“Fanged, etc.” — Donald Barthelme

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Fathers are like blocks of marble-giant cubes, highly polished, with veins and seams-placed squarely in your path. They block your path. They cannot be climbed over, neither can they be slithered past. They are the “past,” and very likely the slither, if the slither is thought of as that accommodating maneuver you make to escape notice, or get by unscathed. If you attempt to go around one, you will find that another (winking at the first) has mysteriously appeared athwart the trail. Or maybe it is the same one, moving with the speed of paternity. Look closely at color and texture. Is this giant square block of marble similar in color and texture to a slice of rare roast beef? Your very father’s complexion! Do not try to draw too many conclusions from this; the obvious ones are sufficient and correct. Some fathers like to dress up in black robes and go out and give away the sacraments, adding to their black robes the chasuble, stole, and alb, in reverse order. Of these “fathers” I shall not speak, except to commend them for their lack of ambition and sacrifice, especially the sacrifice of the “franking privilege, ” or the privilege of naming the first male child after yourself: Franklin Edward A’albiel, Jr. Of all possible fathers, the fanged father is the least desirable. If you can get your lariat around one of his fangs, and quickly wrap the other end of it several times around your saddle horn, and if your horse is a trained roping horse and knows what to do, how to plant his front feet and then back up with small nervous steps, keeping the lariat taut, then you have a chance. Do not try to rope both fangs at the same time; concentrate on the right. Do the thing fang by fang, and then you will be safe, or more nearly so. I have seen some old, yellowed six-inch fangs that were drawn in this way, and once, in a whaling museum in a seaport town, a twelve-inch fang, mistakenly labeled as the tusk of a walrus. But I recognized it at once, it was a father fang, which has its own peculiarly shaped, six-pointed root. I am pleased never to have met that father…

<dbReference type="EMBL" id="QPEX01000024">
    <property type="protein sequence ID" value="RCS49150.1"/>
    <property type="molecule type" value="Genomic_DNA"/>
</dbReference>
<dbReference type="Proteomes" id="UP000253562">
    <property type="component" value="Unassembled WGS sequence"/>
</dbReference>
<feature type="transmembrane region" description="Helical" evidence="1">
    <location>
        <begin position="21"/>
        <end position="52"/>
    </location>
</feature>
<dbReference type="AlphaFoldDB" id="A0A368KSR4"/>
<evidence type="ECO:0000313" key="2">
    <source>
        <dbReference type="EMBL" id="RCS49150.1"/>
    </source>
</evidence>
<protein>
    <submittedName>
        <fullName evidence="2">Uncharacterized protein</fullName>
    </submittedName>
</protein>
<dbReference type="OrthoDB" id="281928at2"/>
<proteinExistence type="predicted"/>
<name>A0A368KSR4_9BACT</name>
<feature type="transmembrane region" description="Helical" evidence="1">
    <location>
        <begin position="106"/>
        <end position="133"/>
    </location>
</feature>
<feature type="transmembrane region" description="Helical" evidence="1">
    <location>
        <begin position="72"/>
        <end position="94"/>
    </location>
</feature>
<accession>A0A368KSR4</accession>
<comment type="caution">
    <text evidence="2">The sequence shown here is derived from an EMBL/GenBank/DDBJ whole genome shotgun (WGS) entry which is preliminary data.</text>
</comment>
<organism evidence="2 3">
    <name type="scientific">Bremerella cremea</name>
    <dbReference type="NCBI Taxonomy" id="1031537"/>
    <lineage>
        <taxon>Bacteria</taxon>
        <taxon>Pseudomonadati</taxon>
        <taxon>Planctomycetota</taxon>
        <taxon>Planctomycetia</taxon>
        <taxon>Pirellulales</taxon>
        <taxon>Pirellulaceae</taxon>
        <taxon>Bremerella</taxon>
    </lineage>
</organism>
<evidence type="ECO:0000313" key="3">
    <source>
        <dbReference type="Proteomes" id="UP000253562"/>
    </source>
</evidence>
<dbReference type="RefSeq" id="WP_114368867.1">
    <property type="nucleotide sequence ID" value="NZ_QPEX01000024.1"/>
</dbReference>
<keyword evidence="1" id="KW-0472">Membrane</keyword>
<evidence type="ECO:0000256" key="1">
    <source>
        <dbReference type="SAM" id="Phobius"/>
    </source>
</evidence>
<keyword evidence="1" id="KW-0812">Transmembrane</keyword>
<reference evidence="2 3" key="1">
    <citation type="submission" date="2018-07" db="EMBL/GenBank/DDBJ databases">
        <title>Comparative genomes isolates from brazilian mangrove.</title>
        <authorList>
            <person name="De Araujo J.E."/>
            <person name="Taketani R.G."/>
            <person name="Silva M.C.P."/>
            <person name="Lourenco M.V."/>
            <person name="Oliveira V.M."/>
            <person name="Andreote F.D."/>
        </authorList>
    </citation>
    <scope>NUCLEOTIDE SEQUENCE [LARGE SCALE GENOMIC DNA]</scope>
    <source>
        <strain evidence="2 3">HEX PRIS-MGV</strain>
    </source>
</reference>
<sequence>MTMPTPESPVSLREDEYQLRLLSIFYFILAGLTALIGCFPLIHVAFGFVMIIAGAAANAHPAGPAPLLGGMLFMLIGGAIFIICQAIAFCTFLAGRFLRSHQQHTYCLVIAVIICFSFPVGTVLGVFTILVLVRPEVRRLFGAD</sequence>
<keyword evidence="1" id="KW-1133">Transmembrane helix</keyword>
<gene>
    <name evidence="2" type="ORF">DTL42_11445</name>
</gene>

A chapter from “A Manual for Sons,” itself a chapter of Donald Barthelme’s 1975 novle The Dead Father. 

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